In general, a personal representative (“PR”) is the person who distributes the property of a deceased person.
A person can become a PR for a loved one in a couple of different ways. First, people who write wills (“testators”) will usually name someone in their will that they want to be the PR. Testators like to name PRs in their wills so they know someone they trust will be taking care of their last wishes.
However, not everyone makes a will. For people who pass away without a will, Florida has a statute that lists the people a court would choose first to be the PR. The list starts with a person nominated by a will, then a person selected by the majority of the beneficiaries (the people who are going to inherit), and then those people most closely related to the deceased person who are the best qualified. For example, if Mom has three children, the three children can decide together to make Child #1 the PR, and the court will likely choose Child #1 to be PR as long as he or she meets the other requirements.
Florida has additional requirements to be appointed as PR. First, Florida residency is required if the person is not a family member; however, family members from out-of-state can serve as PR. second, a PR cannot have any felony convictions. Third, a PR has to have the capacity to perform his or her duties. Fourth, a PR has to be at least 18 years old.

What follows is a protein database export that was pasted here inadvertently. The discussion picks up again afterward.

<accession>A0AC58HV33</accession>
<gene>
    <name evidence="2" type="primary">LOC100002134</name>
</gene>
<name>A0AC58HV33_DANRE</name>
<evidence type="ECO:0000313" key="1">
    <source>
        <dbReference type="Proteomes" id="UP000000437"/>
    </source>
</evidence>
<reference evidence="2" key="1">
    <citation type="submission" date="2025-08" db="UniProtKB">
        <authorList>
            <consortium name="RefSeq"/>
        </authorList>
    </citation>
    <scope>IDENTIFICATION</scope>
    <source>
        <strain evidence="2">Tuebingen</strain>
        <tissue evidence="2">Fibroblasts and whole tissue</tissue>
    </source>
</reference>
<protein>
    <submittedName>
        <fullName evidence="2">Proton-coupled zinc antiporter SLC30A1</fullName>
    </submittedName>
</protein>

Of course, people who have a large estate can choose a bank, corporation, or trust company to be their PR. Usually, one of these types of entities is chosen if the estate contains complicated assets or transactions such as an estate with a trust, securities, or multiple pieces of real property (land or houses).
Once a PR is appointed, the court issues Letters of Administration, which give the PR the power to administer the estate. The PR will file a Notice to Creditors in some instances and pay all final bills and debts of the deceased person. Once that is done, the PR has other duties to prepare the property for distribution such selling houses and other property, collecting items, making claims against life insurance, etc. The PR is also responsible for filing the deceased person’s taxes for the last time. In some cases, the PR may have to file a Federal Estate and Gift Tax Return.
After all the property has been properly distributed, the PR will be discharged from his or her duties, and the probate will be closed.
For more information on Personal Representative In Florida, a free initial consultation is your next best step. Get the information and legal answers you are seeking by calling (727) 827-7777 today.